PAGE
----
Sep 27

Landlord tenant

Owners and tenants are two sides of the same coin. We need our tenants to succeed, and the tenants need housing to succeed. People that portray landlords and tenants as opposing forces do so to increase their own political and power base, not because it is truthful.

Immediate action:

If the rent is being paid there is no need for eviction moratoriums. We need to reach out to our members and urge them to write every politician out there, from the President to the local dogcatcher, asking for emergency rent funding.

The NAA has a tool to allow people to write their Congressperson and Senators without knowing who represents them. (Many folks do not pay attention to politics)


The moratoriums without rent assistance will destroy the viability of much of the rental housing, causing owners to fail financially, which in turn will adversely impact municipal budgets and future housing choices for tomorrow’s tenants. Lower valued housing will be abandoned on a scale far greater than what we saw in 2008. Large corporate owners will buy up the middle as they did in the aftermath of 2008.

The Census finds that rental units generate $1,196 per unit per year in wages. Then you must factor in the local income multiplier, the property taxes paid, and everything else, and we are a huge part of the local economy. More on the economic impact of rental housing.

The Census also found that last month 16% of tenants nationwide did not pay rent. They previously reported that owners on average receive 7% of gross rent in return for their efforts and investments. If the gross rent is off by 16%, leaving the owner to decide who doesn’t get paid this month. In Milwaukee, the city eats two to four times the rent that an owner receives in good times. AASEW letter to Milwaukee Mayor Barrett on the need to include owners in the dialog on housing issues:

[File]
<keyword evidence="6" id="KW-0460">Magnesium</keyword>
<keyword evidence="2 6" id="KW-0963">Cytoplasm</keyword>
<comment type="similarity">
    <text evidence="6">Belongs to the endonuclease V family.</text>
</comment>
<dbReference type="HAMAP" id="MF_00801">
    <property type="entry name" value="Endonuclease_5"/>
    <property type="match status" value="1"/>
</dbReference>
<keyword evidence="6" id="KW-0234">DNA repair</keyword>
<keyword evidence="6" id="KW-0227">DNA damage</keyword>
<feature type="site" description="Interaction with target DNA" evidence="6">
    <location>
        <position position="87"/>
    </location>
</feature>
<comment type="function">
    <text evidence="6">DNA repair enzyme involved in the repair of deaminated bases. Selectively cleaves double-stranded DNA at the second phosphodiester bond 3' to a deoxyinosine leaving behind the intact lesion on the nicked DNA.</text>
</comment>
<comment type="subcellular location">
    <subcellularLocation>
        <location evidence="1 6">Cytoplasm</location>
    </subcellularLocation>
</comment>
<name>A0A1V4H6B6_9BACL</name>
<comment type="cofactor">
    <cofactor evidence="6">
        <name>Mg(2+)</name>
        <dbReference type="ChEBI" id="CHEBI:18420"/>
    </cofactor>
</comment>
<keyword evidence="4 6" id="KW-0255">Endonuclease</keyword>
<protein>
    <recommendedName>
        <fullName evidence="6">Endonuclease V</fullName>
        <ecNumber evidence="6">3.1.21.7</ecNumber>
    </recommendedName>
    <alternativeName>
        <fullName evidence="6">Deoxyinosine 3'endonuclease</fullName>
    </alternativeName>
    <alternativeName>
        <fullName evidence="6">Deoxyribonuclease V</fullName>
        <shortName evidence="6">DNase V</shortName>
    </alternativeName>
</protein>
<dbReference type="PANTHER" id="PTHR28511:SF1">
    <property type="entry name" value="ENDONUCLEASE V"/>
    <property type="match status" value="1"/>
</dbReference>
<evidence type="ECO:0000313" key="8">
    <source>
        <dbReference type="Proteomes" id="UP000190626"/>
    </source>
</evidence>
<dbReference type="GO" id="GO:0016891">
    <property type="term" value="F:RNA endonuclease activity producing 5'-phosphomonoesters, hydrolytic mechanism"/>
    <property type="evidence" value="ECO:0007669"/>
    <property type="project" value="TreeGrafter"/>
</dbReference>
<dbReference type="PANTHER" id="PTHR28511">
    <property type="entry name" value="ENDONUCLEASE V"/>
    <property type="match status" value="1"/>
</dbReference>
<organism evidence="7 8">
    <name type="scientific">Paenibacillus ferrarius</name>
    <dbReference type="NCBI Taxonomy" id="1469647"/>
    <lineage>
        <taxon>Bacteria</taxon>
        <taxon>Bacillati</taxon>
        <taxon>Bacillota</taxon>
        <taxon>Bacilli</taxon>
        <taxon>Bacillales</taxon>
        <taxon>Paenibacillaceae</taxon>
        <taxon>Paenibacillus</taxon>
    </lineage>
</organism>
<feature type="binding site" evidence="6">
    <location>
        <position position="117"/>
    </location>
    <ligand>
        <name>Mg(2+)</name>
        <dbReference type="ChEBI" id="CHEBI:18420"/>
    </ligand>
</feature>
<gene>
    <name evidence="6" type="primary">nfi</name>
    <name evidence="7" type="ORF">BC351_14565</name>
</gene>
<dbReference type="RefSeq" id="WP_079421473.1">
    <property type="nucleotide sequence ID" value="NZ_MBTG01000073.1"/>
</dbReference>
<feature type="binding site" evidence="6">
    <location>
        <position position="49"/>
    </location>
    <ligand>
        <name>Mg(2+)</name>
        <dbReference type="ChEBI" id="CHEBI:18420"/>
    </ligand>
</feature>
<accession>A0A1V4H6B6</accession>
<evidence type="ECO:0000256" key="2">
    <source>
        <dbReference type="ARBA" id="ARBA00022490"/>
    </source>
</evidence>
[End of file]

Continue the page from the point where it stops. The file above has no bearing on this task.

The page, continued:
I spoke to an owner a week ago who had a March eviction canceled because the property was covered by the CARES act. That tenant told his neighbors that his attorney said they could not be evicted. April five more joined in, leaving six of eight tenants not paying now for six months. He is now facing foreclosure and personal financial hardship. He wants to give the building to the bank, hoping they do not go after his home and his retirement savings. The bank said they will not take a deed in lieu of foreclosure. I told him to hire an attorney. He said he has no money left.

A long term solution:

Housing at the lower end of the rent scale has always been fragile as tenants are one paycheck away from failing. The long term answer is portable housing vouchers, similar to FoodShare, that tenants can use to rent the home of their choice. Note this is not the same as Section 8, but instead like food stamps

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